Thursday, July 6, 2023

Mud pots and fumaroles and geysers and hot springs, oh my!

The Grand Canyon of  The Yellowstone River.

We arrived at Fishing Bridge RV Park, a concessionaire run campground in Yellowstone National Park, last Monday, June 26. Our eldest son, Josh, his wife Zia, and their two children, Cyrus and Samira flew in from Boston that evening. We were so happy to have them with us! They survived our small quarters and, despite a bug that circulated among 5 of us, I think we all had a great time. 

Yellowstone became a National Park in1872. It is the oldest park in not just the US, but in the world. It contains half of the world's hydrothermal features. One of the world's largest volcanoes lies beneath Yellowstone, and although it's still active, it hasn't errupted for 70,000 years. A major erruption 700,000 years ago created the Yellowstone Caldera where the mouth of the volcano collapsed.

All National Parks have great beauty. I must say that Yellowstone is beyond what description and photographs can show or depict. Its a feeling of awe. There is so much to see and it's all stunning! It's amazing that people are allowed to walk around these various hydrothermal features. More amazing? There is so little trash, and if travelers spotted that rare piece, they picked it up. 

Don't get me started on those beautiful animals. Between the 6 of us we saw bison, deer, elk, wolves, black bears (not necessarily black in color), maybe a grisly (not necessarily brown), birds, including an osprey in it's nest, chipmunks, a red squirrel and more.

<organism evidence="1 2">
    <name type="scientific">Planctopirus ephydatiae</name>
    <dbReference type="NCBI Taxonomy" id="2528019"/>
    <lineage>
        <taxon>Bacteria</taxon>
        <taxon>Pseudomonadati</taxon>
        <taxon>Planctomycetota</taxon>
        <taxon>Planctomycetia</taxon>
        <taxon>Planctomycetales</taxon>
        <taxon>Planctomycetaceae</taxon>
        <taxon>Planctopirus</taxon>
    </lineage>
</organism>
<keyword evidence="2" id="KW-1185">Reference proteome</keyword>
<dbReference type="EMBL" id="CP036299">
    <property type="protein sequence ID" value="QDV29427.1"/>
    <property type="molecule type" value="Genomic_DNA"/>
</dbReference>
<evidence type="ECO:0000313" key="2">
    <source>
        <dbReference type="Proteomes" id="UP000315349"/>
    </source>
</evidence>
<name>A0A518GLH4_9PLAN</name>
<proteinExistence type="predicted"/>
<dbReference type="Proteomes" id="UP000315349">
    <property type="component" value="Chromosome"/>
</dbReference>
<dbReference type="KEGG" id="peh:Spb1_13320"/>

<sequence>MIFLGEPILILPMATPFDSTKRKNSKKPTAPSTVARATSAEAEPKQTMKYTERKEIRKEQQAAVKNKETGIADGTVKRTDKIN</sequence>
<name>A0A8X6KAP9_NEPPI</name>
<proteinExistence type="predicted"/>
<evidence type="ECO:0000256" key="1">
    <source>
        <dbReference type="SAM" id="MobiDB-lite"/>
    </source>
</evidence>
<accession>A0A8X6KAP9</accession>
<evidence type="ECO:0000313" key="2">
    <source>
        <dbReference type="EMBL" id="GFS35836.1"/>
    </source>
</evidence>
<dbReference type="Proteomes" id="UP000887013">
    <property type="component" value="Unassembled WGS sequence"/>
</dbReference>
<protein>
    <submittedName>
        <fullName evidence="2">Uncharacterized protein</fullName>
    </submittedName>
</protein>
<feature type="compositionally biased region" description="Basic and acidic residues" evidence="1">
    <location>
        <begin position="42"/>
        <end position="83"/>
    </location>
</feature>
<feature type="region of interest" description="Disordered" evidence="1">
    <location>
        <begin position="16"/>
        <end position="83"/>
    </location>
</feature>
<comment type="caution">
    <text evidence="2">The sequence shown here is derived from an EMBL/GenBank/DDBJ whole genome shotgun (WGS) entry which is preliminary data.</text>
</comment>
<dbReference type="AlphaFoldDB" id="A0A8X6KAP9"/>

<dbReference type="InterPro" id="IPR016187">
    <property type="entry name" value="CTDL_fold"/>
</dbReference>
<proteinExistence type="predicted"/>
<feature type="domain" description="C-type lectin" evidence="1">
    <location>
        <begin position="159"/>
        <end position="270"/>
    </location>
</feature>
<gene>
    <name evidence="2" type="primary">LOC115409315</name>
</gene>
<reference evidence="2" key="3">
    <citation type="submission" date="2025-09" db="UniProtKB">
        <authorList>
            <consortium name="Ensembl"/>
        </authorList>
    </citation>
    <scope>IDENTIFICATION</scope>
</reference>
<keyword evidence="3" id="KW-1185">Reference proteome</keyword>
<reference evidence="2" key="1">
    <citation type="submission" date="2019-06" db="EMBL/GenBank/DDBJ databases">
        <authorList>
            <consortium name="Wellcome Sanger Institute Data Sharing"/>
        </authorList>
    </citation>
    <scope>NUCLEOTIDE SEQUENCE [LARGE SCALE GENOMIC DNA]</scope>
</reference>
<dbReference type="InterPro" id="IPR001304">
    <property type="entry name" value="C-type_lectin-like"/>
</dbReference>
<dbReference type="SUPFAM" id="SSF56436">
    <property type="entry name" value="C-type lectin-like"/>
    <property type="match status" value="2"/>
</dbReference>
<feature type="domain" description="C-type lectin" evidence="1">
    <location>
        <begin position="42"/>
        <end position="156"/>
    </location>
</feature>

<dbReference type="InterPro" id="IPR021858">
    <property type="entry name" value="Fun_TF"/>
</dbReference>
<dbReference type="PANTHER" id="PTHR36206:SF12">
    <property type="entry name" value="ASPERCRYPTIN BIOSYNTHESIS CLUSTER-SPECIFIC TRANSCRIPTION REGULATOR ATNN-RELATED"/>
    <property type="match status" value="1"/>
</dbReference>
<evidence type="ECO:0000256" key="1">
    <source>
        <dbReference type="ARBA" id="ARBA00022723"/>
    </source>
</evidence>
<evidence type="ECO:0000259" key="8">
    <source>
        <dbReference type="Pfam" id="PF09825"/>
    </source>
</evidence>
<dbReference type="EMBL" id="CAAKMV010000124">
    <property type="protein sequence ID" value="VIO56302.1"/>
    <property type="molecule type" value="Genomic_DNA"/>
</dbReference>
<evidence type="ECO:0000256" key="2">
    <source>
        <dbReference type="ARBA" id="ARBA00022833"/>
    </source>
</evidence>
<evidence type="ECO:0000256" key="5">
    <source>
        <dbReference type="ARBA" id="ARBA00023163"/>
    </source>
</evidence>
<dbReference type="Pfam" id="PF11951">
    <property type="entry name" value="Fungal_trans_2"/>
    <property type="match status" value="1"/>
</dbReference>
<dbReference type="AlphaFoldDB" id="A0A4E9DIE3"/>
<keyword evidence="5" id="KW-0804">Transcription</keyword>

Unfortunately, although definitely in the minority, we saw what our niece told us is referred to on an instragram account as the "Tourons of Yellowstone." These are the people that can't keep their distance from animals, 100 yards (football field) from bears and wolves, and 25 yards (two school bus lengths) from all other animals. That term also includes the people that go off trail, those that have to touch the features, stand on the edge of cliffs, etc. Did you know that, besides being hot and some VERY hot, depending on the area they're in some of the hydrothermal water is alkaline but some is VERY acidic, as in it will destroy skin and whole bodies. People recieve injuries and die doing things they shouldn't.

We spent 6 days walking and hiking Yellowstone, 106,000 steps to be exact. We didn't even explore the north and east areas. Tuesday we started with Mud Volcano with several of the hydrothermal features. We spent the afternoon hiking portions of the North Rim Trail. Several waterfalls and finished with views of The Grand Canyon of the Yellowstone River.

Boiling Mud Pot

Fumarole--listen for the hiss

Dragon's Mouth Spring


The Upper Falls

Crystal Falls

The Lower Falls

Dish Jenga
Where are the Piepers now? Montrose, C0

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